Initial Coin Offerings (ICOs) have rapidly emerged as the hottest trend in FinTech financing, albeit one that is not without controversy. Put simply, an ICO is a method of fundraising somewhat akin to an initial public offering of securities, except that in an ICO, the fundraiser uses blockchain technology to issue customized cryptocurrencies (commonly known as coins or tokens), typically in exchange for other established cryptocurrencies such as Bitcoin and Ether. The proceeds of an ICO can provide kick-start funding to develop the technology and platforms for the token holder’s access. An ICO that is properly conceived and structured can provide relatively easy transferability of tokens and the potential for those tokens to be traded on exchanges or resold and converted to government-issued legal tender, also known as fiat currency.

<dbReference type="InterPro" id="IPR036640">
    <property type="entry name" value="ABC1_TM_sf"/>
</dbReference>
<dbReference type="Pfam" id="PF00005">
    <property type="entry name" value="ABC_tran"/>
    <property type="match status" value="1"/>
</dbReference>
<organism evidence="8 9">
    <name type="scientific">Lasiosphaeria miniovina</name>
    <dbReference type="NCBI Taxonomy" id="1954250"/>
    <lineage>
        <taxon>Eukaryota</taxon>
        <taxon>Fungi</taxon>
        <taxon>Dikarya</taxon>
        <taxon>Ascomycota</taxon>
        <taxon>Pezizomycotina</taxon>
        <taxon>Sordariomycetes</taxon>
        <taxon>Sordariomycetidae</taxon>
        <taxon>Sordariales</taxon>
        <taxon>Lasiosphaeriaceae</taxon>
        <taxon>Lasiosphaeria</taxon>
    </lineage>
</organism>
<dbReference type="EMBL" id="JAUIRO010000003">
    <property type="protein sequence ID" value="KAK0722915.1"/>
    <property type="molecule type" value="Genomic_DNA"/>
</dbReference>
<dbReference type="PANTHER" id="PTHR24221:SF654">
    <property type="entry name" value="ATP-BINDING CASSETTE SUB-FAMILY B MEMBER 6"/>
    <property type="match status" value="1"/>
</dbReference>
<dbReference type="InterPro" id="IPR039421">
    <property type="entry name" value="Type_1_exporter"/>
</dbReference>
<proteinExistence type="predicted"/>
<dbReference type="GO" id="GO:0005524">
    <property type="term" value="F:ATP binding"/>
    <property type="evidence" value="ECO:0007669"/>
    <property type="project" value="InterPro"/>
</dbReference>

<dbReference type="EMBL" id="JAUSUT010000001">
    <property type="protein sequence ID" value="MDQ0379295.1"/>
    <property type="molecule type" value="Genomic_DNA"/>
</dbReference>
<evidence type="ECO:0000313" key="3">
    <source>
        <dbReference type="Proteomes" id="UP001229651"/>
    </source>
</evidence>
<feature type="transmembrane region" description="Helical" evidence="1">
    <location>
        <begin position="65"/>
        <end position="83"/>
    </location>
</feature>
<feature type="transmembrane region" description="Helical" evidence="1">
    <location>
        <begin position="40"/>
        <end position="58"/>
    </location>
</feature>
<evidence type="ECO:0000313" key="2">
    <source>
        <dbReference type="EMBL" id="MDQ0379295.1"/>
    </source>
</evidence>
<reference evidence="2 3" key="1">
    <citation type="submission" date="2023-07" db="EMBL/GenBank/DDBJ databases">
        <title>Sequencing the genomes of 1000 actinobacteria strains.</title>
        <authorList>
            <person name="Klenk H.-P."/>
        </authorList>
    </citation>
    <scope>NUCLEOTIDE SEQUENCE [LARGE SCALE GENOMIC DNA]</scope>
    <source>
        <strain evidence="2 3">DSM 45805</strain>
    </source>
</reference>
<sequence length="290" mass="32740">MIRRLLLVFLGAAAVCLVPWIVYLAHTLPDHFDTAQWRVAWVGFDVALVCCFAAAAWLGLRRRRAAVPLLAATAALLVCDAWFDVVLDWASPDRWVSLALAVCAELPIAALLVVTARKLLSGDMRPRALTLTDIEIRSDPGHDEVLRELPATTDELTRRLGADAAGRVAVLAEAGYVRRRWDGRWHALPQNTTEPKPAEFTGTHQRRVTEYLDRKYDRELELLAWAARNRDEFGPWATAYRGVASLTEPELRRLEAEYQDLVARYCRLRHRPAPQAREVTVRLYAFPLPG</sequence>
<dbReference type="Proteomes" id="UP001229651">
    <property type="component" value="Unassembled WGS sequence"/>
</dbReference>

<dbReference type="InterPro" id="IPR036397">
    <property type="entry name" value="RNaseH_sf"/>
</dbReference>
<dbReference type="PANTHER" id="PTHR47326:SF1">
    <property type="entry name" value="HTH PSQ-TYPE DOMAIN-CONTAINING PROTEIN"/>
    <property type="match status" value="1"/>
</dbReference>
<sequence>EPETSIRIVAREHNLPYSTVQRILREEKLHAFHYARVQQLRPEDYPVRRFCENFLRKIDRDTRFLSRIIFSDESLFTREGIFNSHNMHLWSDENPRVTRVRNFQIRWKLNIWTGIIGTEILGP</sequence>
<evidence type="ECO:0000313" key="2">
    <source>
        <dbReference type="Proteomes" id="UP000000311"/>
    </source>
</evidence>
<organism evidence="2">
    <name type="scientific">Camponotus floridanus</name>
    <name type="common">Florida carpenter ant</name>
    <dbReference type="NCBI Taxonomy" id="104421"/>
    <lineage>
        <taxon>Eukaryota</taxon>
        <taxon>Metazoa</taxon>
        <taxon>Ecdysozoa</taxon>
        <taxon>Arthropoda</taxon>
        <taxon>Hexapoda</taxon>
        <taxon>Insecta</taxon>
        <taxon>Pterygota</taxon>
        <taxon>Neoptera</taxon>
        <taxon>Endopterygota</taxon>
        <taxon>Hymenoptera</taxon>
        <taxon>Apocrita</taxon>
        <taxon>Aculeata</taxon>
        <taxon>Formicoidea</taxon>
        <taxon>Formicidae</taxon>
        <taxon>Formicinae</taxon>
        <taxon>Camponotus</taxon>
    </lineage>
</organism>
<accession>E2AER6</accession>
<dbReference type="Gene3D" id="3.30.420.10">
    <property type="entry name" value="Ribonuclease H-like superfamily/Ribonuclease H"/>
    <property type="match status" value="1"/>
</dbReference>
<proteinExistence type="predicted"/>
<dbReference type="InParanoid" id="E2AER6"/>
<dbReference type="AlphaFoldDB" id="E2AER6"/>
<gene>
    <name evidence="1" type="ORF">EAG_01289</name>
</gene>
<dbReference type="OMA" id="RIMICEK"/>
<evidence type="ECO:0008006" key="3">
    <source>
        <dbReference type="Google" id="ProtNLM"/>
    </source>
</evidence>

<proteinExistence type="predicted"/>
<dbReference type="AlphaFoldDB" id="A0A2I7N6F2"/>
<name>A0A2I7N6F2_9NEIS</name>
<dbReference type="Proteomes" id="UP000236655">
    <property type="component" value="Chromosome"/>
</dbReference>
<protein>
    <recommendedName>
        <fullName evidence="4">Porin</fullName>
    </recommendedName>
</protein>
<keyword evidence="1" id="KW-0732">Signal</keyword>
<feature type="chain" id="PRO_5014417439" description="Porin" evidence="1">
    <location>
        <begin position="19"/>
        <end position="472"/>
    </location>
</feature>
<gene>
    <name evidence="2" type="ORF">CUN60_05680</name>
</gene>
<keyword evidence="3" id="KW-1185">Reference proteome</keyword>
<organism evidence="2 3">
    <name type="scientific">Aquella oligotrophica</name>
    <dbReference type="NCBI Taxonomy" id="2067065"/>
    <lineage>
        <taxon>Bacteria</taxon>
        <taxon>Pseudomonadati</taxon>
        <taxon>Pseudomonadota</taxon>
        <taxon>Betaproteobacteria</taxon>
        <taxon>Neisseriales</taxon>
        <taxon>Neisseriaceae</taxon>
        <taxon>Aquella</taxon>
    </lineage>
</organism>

The dramatic rise in value of Bitcoin, Ether, and other cryptocurrencies in recent months has generated great interest in this new form of financing, with new players entering the market literally every day and raising millions in new financing in very short offering times. At the same time, ICOs raise a myriad of complex legal issues in the United States and around the world.
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